During Michelle Snow's previous nine WNBA seasons, which followed a highly successful run at the University of Tennessee and winning a state championship in high school, she never experienced a losing campaign.Before entering the pro ranks this year as a rookie, Natalie Novosel was one of the headliners for a Notre Dame program that finished the 2011-12 season as National runner-ups.Just two seasons ago, second-leading scorer Monique Currie helped guide the Washington Mystics to the Eastern Conference title and a second straight playoff appearance.Those were the days - and nothing like what trio and the rest of the Mystics have endured in 2012. Well, except for Currie and the handful of others who have now suffered through a second straight trying season. With two games remaining, including the home finale Friday night against Indiana, Washington (5-27) needs to a win to match last season's total of six. Should they lose both, the Mystics will finish the season with a 13-game losing streak, and the second worst record in franchise history."It's hard to believe that just two seasons ago we won the Eastern Conference regular season," said Currie, who returned to a full-time role this season after missing nearly all of 2011 with a knee injury. Once again the DC area native is the team's second-leading scorer (11.8), but in a completely different and bummer of a scenario."This season especially has been one of the most difficult for myself. You have to take the highs with the lows. Nothing comes easily. It's a learning experience - just something I'd rather not experience again."For Snow, a 10-year veteran who signed with the Mystics as a free agent this past offseason, the barrage of defeats has been all about "life lessons.""First losing season, you see things from a totally different perspective," said the 6-foot-5 center. "You realize how hard it is to overcome some of the mental battles. You find yourself constantly trying to keep your confidence and keep your head in the right place so you can be productive and contribute to your team...It's depressing; it's hard to deal with."Crystal Langhorne, the Mystics leader in scoring, rebounding, and field goal percentage will miss the final two games with a left foot strain after sitting out Sunday's loss to New York. Washington closes out the regular season Saturday at Chicago.Washington is the only WNBA team averaging fewer than 70 points per game (69.3), ranking near the bottom in field goal and 3-point shooting. Since the returning from the Olympic break in mid-August, the Mystics have won just one game in 13 attempts with many of the losses coming in double figure fashion, twice by the Fever. The team's last victory came more than a month ago - August 19 at the Verizon Center against Chicago."I think that's been one of the toughest adjustments, the losing," said Novosel, who lost all of four games during her senior season at Notre Dame. "Getting into my mind that this isn't how the WNBA is, we're not supposed to have losing season and not to get used to that."The losing hasn't stopped, but the recent effort has improved; in its previous game, Washington led by nine points in the fourth quarter on Sunday before falling 75-68 to New York. "The greatest lesson you can have is to hold your integrity around what you're doing, always keep a positive attitude, continue to improve, continue to work," Mystics coach and general manager Trudi Lacey said. "That's exactly what we've done."While the Liberty remain in the postseason hunt, the Mystics lost that Dream for good during the current skid."It's been a difficult road all season, that's obvious," Currie said. "What hasn't changed for us is we continue to work hard although we continue to work hard, though we're kind of just playing just to finish the season because we don't have any postseason chances."Chances against the Fever (20-12), losers of three straight, perhaps hinge on whether the Mystics can conjure up memories of their 67-66 win over Indiana back on June 15. Beats thinking about the past 11 games.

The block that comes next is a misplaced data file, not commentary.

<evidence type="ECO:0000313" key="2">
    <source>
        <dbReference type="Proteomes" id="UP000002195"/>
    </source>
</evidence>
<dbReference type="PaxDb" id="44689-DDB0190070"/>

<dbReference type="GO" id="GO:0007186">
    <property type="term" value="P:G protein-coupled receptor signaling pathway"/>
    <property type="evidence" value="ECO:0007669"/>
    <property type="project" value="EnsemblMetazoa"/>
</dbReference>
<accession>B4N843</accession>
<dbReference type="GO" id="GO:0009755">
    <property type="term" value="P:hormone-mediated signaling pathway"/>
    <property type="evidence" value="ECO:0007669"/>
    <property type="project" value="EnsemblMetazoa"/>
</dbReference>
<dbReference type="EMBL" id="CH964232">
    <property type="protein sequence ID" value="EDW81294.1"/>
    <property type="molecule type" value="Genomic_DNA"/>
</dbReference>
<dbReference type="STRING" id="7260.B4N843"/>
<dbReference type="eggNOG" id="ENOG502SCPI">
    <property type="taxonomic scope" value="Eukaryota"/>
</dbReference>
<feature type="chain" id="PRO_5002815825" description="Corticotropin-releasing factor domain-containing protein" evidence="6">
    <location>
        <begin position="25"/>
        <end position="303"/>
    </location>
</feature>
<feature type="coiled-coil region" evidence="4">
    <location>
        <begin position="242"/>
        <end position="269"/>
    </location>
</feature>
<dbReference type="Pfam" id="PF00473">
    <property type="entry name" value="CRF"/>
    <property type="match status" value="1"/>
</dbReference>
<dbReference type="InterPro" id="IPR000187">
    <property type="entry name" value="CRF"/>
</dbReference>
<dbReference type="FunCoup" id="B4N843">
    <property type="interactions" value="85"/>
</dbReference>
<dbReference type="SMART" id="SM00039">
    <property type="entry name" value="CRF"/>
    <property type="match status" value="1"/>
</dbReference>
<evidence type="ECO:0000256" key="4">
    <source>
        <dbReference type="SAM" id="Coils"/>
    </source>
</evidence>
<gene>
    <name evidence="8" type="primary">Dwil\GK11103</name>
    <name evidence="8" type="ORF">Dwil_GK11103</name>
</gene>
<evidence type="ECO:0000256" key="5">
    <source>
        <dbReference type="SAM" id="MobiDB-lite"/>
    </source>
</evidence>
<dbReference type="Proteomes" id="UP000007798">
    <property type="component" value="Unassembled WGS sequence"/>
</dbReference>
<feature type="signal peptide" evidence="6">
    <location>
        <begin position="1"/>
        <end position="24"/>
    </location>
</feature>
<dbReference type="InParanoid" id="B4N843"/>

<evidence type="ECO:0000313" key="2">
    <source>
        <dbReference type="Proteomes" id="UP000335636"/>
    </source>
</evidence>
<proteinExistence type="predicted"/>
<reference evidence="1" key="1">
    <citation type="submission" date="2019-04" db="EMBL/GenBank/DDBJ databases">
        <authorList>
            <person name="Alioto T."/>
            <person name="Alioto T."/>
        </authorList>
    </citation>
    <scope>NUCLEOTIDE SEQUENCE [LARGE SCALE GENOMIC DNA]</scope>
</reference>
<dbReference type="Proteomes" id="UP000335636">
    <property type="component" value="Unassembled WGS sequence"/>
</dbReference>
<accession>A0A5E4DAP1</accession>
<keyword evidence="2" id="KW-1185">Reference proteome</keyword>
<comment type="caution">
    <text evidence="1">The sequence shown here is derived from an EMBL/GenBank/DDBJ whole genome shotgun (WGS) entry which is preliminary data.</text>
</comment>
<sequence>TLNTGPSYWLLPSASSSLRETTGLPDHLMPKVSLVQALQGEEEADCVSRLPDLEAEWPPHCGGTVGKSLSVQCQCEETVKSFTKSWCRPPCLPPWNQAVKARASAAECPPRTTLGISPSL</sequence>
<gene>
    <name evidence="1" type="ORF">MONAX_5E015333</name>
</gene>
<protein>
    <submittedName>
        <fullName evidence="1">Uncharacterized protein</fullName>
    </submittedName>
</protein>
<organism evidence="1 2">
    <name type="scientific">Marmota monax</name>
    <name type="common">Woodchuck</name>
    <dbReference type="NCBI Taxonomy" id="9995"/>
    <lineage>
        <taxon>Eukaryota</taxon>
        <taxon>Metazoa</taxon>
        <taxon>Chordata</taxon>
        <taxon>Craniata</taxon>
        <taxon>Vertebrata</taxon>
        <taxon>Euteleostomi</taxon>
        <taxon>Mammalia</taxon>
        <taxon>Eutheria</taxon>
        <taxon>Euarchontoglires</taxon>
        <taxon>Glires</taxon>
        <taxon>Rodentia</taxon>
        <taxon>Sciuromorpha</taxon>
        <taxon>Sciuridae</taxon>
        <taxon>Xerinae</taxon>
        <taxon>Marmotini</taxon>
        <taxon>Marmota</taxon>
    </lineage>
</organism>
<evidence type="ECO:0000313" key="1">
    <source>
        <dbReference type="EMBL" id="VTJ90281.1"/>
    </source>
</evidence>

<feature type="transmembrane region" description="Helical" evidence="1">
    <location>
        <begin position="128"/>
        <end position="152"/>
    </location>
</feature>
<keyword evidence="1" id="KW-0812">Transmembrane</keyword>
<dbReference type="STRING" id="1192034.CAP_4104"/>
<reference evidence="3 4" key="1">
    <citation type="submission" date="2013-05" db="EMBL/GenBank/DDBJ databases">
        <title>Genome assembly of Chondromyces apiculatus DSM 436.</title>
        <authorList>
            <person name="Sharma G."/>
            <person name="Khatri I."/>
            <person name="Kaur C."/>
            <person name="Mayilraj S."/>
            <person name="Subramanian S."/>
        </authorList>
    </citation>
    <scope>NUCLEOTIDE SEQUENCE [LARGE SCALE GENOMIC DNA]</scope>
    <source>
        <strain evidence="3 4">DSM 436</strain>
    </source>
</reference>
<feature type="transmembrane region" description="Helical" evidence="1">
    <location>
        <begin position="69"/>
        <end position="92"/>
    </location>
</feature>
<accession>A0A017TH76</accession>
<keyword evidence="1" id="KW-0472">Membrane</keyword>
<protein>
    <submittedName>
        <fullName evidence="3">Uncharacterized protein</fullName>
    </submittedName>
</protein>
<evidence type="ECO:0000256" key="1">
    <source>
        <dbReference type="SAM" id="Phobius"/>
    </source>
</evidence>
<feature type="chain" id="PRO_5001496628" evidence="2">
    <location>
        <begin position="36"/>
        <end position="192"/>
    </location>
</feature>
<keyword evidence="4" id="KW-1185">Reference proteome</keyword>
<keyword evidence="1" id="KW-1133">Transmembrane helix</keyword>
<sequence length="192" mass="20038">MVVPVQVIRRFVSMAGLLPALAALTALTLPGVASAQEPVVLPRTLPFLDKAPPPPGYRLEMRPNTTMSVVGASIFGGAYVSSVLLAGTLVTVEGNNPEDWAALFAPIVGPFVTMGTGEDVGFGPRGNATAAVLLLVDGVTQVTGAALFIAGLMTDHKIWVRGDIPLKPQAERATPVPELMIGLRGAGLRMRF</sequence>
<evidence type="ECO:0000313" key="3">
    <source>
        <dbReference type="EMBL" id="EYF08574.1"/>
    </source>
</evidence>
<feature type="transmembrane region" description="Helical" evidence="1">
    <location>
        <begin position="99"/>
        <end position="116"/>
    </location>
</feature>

Here is what you need to know on this Sunday, May 28, 16 days before the Washington Redskins start their mandatory minicamp on June 13.
—Training camp starts (7/27) 60
—Preseason opener @ Ravens (8/10) 74
—Season opener Eagles @ Redskins (9/10) 105
Note: I am on vacation this week in the Outer Banks. Need to Know will be a mix of new content and some of the most popular posts of 2017.
Redskins faced one of NFL’s toughest slates in 2016
(originally posted January 28)
As the Redskins came off their 2015 playoff season and looked towards 2016, one thing jumped out. Even before any games were played it looked like their path to a repeat playoff appearance would be difficult, more so than it was when they went 9-7 and took the NFC East title.